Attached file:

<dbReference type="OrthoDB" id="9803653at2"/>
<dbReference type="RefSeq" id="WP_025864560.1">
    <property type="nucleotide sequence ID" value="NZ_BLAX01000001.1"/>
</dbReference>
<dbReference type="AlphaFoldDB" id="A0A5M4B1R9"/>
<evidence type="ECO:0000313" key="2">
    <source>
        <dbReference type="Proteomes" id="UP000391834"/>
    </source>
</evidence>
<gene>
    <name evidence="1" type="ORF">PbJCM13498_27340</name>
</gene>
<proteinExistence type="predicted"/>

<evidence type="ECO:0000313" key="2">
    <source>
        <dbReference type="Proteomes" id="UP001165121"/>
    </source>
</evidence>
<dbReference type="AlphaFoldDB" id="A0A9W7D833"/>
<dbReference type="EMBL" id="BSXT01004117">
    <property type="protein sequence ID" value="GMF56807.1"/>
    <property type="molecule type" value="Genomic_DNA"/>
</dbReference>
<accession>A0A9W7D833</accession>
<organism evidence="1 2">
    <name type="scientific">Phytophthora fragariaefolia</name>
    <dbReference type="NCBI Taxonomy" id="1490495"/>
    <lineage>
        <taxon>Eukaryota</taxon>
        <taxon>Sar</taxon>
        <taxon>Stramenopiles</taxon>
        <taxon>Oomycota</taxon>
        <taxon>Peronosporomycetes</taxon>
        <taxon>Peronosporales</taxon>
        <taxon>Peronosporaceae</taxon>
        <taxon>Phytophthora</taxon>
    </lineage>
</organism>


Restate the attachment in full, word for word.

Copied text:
<dbReference type="OrthoDB" id="9803653at2"/>
<dbReference type="RefSeq" id="WP_025864560.1">
    <property type="nucleotide sequence ID" value="NZ_BLAX01000001.1"/>
</dbReference>
<dbReference type="AlphaFoldDB" id="A0A5M4B1R9"/>
<evidence type="ECO:0000313" key="2">
    <source>
        <dbReference type="Proteomes" id="UP000391834"/>
    </source>
</evidence>
<gene>
    <name evidence="1" type="ORF">PbJCM13498_27340</name>
</gene>
<proteinExistence type="predicted"/>

<evidence type="ECO:0000313" key="2">
    <source>
        <dbReference type="Proteomes" id="UP001165121"/>
    </source>
</evidence>
<dbReference type="AlphaFoldDB" id="A0A9W7D833"/>
<dbReference type="EMBL" id="BSXT01004117">
    <property type="protein sequence ID" value="GMF56807.1"/>
    <property type="molecule type" value="Genomic_DNA"/>
</dbReference>
<accession>A0A9W7D833</accession>
<organism evidence="1 2">
    <name type="scientific">Phytophthora fragariaefolia</name>
    <dbReference type="NCBI Taxonomy" id="1490495"/>
    <lineage>
        <taxon>Eukaryota</taxon>
        <taxon>Sar</taxon>
        <taxon>Stramenopiles</taxon>
        <taxon>Oomycota</taxon>
        <taxon>Peronosporomycetes</taxon>
        <taxon>Peronosporales</taxon>
        <taxon>Peronosporaceae</taxon>
        <taxon>Phytophthora</taxon>
    </lineage>
</organism>